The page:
• The intent of this data element is to screen the patient for being a violence risk to self within the 6 months prior to admission. Documentation of violence risk must at a minimum state over the past 6 months. Documentation of a past history of violence risk should differentiate the risk being either within the past 6 months or prior to the 6 month time frame.
  • Documentation of "no history" cannot be used, unless it is associated with a time frame. For example:
    • “No history of violence risk to self within the past 6 months.”
    • Or
    • “History of violence risk to self over a year ago.”

  • If the patient was in an acute-care hospital and had multiple admissions to the psychiatric unit during his or her hospitalization, select the first admission to the psychiatric unit.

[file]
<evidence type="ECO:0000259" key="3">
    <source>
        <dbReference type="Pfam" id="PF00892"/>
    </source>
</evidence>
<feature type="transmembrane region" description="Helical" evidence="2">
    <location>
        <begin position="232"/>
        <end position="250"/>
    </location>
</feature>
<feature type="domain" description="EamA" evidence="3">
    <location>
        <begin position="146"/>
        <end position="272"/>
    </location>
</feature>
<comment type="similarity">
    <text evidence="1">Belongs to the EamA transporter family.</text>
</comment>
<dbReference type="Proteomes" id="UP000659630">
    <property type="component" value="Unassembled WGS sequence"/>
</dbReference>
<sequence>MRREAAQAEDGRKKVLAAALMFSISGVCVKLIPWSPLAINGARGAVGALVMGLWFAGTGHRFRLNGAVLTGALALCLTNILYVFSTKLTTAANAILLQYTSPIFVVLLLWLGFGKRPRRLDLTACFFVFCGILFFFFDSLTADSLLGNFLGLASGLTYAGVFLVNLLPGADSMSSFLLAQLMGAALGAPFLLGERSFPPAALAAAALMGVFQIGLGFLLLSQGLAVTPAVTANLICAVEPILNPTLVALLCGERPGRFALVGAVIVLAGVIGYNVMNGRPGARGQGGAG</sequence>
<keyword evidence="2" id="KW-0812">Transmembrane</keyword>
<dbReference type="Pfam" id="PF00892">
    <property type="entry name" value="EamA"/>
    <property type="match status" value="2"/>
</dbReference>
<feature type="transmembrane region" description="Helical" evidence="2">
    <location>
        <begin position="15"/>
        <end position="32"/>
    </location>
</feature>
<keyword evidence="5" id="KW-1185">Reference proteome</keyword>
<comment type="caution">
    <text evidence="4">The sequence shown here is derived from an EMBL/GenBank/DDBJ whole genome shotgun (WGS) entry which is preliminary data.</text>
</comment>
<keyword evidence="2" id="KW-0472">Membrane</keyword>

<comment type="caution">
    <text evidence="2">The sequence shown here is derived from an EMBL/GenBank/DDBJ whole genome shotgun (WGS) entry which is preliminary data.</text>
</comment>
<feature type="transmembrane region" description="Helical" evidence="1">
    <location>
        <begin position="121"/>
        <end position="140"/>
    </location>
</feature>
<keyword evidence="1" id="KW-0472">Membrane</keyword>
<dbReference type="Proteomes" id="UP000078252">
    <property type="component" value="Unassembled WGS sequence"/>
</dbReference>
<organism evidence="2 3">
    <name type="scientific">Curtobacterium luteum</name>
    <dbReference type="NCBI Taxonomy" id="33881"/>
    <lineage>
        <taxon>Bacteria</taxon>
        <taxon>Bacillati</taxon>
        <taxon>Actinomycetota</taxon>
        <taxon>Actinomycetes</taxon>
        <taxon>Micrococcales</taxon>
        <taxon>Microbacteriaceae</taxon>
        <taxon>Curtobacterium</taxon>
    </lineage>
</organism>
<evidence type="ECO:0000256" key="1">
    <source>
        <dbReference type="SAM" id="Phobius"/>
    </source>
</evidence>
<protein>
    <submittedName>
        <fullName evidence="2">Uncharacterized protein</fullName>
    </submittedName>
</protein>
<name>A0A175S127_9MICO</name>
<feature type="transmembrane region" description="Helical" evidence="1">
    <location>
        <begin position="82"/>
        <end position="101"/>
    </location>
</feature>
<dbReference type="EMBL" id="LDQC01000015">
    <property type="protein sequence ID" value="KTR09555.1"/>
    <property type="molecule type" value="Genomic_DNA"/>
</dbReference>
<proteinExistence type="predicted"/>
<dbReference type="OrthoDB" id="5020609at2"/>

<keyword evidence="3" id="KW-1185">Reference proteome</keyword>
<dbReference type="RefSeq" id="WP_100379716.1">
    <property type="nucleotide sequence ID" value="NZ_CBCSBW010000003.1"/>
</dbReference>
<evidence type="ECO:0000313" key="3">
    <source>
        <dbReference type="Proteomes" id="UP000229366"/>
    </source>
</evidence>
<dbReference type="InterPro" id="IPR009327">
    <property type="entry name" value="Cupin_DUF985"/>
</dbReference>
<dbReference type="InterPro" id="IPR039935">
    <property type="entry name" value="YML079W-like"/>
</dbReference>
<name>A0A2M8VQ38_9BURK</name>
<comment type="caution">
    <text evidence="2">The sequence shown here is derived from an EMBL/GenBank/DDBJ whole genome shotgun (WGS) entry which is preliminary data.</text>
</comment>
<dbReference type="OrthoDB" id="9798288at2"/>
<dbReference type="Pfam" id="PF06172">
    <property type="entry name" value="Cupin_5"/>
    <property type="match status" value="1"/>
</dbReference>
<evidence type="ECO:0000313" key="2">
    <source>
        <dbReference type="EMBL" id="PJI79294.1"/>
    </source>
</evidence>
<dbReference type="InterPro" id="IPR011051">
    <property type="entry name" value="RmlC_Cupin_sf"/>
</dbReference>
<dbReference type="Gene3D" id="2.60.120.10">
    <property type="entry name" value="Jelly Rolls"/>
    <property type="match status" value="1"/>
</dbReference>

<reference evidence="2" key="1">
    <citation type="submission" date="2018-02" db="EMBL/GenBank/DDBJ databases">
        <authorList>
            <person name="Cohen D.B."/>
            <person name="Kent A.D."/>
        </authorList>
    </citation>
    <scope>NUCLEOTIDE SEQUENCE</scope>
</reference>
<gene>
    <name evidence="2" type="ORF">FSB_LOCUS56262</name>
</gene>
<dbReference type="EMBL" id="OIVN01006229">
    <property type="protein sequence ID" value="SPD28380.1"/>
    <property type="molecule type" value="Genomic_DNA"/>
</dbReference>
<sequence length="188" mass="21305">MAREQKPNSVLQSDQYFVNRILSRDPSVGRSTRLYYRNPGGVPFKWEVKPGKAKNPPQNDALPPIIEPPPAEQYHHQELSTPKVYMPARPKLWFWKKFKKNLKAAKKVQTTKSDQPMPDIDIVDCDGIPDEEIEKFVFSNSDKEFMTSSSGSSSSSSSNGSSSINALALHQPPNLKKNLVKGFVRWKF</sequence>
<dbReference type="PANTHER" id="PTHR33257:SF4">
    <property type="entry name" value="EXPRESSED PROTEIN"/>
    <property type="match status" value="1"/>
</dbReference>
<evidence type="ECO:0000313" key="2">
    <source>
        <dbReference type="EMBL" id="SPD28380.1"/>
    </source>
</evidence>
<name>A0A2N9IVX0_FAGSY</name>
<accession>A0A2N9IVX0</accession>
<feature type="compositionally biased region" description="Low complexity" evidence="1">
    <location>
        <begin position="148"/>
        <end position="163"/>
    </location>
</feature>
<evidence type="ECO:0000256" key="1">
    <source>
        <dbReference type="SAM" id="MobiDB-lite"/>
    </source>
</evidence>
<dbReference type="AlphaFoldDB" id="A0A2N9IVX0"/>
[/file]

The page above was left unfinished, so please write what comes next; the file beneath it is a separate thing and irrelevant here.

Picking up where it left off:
• The admission screening must have occurred within the first three days of admission for psychiatric care. The day after admission is defined as the first day. An admission screen performed in an ambulatory setting, i.e. emergency department, crisis center which results in an admission to an inpatient psychiatric care setting can be used if the screen becomes a permanent part of the medical record.
  • Some examples of violence to self include but are not limited to: past suicide attempts by the patient, intentional cutting, burning, bruising or damaging of self by the patient, inappropriate substance use, suicidal thoughts in the past six months by the patient, specific suicidal plan in the past six months by the patient and past suicide attempts by anyone in patient's family.

  • If there is documentation that the patient is not a reliable historian, a relative or guardian if available, may answer the screening questions on behalf of the patient.
Suggested Data Sources:
  • Biopsychosocial assessment
  • Emergency department record
  • Functional skills assessment
  • History and physical
  • Individual plan of service
  • Initial assessment form
  • Nursing notes
  • Physician progress notes